Education and awareness campaigns are ongoing as winter sets in and temperatures drop, causing mosquitoes to die out.
The area has been hard-hit by a malaria outbreak that saw 1200 cases of malaria in April alone, with the May figure now approaching 800 cases.
Singer Yvonne Chaka Chaka, the United Nations special ambassador on malaria, recently visited the area during the Limpopo Department of Health’s malaria awareness campaign in Dzumeri village, which falls under the Greater Giyani Municipality in Mopani District.
Chaka Chaka, who saw one of her band members die of malaria in 2004, accompanied Limpopo Health MEC Dr Phophi Ramathuba on visits to the Dzumeri Traditional Authority and Hinkesile Secondary School in Xihlakati. The aim was to educate the communities about the disease in an effort to curb infections.
“Let’s clean our areas, let’s make sure there is no stagnant water that’s bread for mosquitoes. Let’s do it ourselves. We can’t wait for government to do it for us,” Chaka Chaka told her audiences.
As we move deeper into winter, we will have cases going down which is already evident if you compare the number of cases we got in the last week of April with the first and second weeks of May.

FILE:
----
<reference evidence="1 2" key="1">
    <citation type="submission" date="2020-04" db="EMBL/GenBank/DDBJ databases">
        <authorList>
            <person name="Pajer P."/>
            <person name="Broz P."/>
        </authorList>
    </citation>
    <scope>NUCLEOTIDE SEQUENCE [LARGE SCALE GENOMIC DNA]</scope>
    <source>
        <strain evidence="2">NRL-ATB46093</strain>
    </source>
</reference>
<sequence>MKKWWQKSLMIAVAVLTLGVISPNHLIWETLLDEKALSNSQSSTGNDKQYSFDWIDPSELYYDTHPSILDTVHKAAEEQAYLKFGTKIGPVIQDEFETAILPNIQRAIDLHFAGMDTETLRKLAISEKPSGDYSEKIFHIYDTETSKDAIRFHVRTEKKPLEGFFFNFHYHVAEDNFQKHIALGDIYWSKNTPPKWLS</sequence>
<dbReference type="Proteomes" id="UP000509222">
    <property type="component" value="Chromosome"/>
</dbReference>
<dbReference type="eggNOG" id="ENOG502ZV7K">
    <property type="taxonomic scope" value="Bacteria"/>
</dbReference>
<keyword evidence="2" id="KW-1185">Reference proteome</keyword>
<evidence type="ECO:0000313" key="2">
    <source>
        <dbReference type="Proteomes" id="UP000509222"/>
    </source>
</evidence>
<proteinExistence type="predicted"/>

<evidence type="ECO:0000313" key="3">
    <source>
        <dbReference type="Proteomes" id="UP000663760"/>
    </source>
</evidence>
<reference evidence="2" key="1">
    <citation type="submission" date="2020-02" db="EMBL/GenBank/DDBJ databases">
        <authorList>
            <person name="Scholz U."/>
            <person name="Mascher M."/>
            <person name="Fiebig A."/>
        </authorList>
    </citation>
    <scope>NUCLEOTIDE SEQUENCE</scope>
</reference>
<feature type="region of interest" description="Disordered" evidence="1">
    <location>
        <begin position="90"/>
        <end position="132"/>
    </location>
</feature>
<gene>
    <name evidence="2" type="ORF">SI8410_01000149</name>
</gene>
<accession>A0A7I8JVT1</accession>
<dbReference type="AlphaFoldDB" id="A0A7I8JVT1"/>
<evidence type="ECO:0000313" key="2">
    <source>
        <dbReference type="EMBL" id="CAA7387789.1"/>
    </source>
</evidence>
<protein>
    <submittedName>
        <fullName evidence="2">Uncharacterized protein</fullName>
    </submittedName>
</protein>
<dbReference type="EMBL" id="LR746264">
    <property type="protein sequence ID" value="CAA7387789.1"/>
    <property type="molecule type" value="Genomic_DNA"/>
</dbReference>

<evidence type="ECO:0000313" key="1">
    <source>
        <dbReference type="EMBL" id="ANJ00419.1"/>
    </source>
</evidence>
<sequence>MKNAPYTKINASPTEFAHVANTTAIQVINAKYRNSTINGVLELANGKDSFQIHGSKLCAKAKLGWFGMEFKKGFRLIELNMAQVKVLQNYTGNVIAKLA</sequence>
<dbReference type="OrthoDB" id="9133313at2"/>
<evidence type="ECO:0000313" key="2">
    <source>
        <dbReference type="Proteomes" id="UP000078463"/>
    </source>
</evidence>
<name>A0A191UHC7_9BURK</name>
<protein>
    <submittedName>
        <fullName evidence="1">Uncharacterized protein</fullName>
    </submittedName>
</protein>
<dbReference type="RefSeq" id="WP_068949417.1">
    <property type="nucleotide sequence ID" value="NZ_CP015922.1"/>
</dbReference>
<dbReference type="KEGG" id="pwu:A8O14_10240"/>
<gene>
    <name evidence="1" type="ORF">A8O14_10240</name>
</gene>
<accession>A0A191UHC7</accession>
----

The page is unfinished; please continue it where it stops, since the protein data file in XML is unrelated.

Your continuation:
Dzumeri is one of the villages that has been severely impacted by the current malaria outbreak. MEC Ramathuba said while she was encouraged by the fact that fewer cases were flowing in and the dropping temperatures, authorities could not afford to be over confident and would remain on guard.
“We believe that with the temperature going down the mosquitoes wouldn’t be able to survive. As we move deeper into winter, we will have cases going down which is already evident if you compare the number of cases we got in the last week of April with the first and second weeks of May. The numbers are definitely decreasing,” Ramathuba said.
Despite the large number of infections, the death count has been low, with approximately 1% of the reported cases resulting in death from malaria or malaria in combination with other health conditions.
“From us as the department, one malaria death is too much. It means that we already failed at the prevention stage. We did not do enough spraying and people failed to protect themselves by wearing long clothes, burning coils and so forth,” said Ramathuba.
An edited version of this story appeared on Health24.